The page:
Photograph: Jack Hobhouse/Living Architecture

Such structures, he says, “have incredible presence; strong, material presence”. But then, having established mass, he plays off it. There is a lot of glass, and more often than not it is the material of the external walls. An inside-out quality arises: to pass from a bedroom to a corridor is to go through a rugged, castle-thick wall, yet between bed and horizon there is nothing but that immaculate German triple-glazing. The abundant transparency allows the interior to light up from all directions and at all times of day. The ensemble, loosely composed out of two bedroom blocks and a pillared living space, is light and heavy at once, its weight dissolving into collages of light, shadow, views and reflection.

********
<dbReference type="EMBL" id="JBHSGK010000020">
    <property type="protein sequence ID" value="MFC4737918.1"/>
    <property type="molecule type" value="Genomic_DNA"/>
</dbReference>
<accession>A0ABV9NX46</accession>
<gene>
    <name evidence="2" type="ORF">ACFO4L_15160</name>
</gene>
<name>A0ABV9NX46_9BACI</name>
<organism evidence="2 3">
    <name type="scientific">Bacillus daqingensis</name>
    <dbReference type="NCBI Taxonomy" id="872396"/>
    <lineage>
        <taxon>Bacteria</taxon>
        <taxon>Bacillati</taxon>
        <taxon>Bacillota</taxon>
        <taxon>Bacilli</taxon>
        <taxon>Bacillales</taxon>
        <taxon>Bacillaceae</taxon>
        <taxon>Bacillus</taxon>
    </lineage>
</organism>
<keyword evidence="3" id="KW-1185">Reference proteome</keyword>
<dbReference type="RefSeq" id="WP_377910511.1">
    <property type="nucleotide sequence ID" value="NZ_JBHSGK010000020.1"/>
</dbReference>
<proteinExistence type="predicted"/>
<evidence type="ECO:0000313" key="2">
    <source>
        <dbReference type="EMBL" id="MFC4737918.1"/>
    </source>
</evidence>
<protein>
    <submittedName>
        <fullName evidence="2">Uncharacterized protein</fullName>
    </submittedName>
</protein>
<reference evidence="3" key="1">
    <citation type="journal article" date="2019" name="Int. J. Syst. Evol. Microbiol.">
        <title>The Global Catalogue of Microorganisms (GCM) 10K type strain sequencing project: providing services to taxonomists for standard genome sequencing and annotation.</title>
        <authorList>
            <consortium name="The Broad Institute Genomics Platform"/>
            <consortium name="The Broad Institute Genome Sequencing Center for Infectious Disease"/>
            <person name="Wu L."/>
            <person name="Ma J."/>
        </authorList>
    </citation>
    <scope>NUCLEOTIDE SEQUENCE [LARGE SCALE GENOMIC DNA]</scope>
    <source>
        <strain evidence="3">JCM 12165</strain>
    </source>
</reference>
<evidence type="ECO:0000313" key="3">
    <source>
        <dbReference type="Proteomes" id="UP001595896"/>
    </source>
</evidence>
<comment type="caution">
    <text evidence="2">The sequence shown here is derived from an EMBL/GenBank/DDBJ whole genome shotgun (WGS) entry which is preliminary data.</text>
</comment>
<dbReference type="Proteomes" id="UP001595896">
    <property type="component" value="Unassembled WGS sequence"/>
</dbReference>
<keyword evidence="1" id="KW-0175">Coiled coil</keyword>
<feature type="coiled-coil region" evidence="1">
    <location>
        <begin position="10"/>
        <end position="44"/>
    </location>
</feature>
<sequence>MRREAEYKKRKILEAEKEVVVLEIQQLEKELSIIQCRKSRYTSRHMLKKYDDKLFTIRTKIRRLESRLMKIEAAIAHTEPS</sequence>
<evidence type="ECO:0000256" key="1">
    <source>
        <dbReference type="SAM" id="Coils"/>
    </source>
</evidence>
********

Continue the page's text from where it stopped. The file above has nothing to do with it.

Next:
Inside, it levitates, with a slope in the ground exploited such that you look from the living space into the midriff of surrounding trees – Monterrey pines imported from Canada in the 1940s to ring a house that previously stood on this site. The Flintstonian tendency of the concrete is countered by refined, Swiss-crafted tables of Zumthor’s design, where fruitwood tops are given edges of aeronautic sharpness. Armchairs in purple and ochre lend softness, colour and a hint of kitsch. Assonances occur, for example between the wavering lines in the concrete and those of clouds or hedgerows, or between the pillars and tree trunks seen through glass. Reddish timber floors in the bedrooms approximate the colour of the local earth.

What the architecture does, says the architect, is to frame and heighten the experience of the surroundings – the expansive, soft-edged terrain of a peninsula in south Devon, where the air gains luminosity from the proximity of the sea. “Sometimes the landscape needs a human addition to be really beautiful,” says Zumthor. It does not precisely offer oneness with nature – this is not a house where you fling open doors and windows and let the great outdoors blow through – but rather a rarefied, manmade nature that exists in parallel to the real thing.